Mounting tensions between India and its nuclear-armed neighbors, China and Pakistan
Wasantha Rupasinghe and Keith Jones
14 July 2017
As India integrates itself ever more fully into Washington’s military-strategic offensive against China, relations between New Delhi and Beijing and between India and its other nuclear-armed neighbor, Pakistan, continue to deteriorate.
For the past month, Indian and Chinese troops have been arrayed against each other on a Himalayan ridge, the Doklam or Donglang Plateau, that is claimed by both China and Bhutan.
The confrontation is being widely described as the most serious since India and China fought a month-long border war in 1962. Both Indian and Chinese officials have repeatedly made thinly veiled threats of an impending military clash.
Meanwhile, India and Pakistan continue to regularly exchange artillery barrages across the Line of Control (LoC) in disputed Kashmir. In the past week, New Delhi and Islamabad have both condemned one another for killing poor villagers with indiscriminate shelling across the LoC, while boasting about killing enemy soldiers.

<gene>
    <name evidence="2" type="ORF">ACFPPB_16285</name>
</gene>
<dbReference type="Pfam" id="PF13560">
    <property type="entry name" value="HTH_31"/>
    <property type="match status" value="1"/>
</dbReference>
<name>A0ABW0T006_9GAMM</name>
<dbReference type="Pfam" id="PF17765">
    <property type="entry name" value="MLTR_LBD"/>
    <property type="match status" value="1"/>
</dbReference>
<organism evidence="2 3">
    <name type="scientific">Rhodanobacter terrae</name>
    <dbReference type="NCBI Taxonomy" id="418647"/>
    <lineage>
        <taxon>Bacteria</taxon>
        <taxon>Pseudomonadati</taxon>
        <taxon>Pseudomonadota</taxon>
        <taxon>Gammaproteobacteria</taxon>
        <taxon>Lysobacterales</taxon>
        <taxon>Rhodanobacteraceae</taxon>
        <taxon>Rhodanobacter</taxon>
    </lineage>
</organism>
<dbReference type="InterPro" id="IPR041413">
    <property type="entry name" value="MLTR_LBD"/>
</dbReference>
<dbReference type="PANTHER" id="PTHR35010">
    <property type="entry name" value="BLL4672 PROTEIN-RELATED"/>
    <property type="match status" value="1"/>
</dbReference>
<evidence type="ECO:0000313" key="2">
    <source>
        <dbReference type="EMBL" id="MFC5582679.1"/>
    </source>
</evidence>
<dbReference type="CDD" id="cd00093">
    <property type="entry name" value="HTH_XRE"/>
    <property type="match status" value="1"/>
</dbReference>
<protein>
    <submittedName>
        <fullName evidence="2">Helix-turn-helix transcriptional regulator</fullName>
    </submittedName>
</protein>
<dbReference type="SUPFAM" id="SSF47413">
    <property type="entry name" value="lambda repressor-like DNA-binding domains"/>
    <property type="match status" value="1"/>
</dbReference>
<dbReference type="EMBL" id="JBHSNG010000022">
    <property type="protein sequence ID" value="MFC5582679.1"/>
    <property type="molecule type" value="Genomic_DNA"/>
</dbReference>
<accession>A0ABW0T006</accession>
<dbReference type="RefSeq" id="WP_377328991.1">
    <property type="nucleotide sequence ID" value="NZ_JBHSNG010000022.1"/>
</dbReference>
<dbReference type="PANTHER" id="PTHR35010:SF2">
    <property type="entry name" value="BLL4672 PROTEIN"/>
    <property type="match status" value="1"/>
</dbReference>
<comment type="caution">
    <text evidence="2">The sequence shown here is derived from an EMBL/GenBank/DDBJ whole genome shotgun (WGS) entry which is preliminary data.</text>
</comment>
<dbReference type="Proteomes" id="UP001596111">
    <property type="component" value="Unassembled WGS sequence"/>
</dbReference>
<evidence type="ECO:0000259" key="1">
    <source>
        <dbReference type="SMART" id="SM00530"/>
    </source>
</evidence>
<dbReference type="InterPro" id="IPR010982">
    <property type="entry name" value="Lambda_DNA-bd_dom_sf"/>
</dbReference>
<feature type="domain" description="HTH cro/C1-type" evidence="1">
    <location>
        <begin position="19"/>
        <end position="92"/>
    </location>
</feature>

Further enflaming the situation, Islamist anti-Indian Kashmiri insurgents reputedly attacked a busload of Hindu pilgrims returning from the remote Amarnath cave shrine Monday night. The attack left seven people dead and 19 injured.
India’s government immediately seized on Monday night’s atrocity to intensify repression of the mass protests that have convulsed Jammu and Kashmir, the country’s only Muslim-majority state, for the past year.
Kashmir has been at the center of the reactionary strategic rivalry between India and Pakistan from its very outset—the bloody 1947 communal partition of South Asia into an expressly Muslim Pakistan and a predominantly Hindu India. Over the course of the subsequent seven decades, the Indian and Pakistani bourgeoisie have both shamelessly abused and manipulated the Kashmiri people. Today India is led by the Hindu supremacist Bharatiya Janata Party (BJP), while Pakistan’s rulers seek to advance their own mercenary interests by using Islamist organizations to channel the opposition to the Indian state in a reactionary, communalist direction.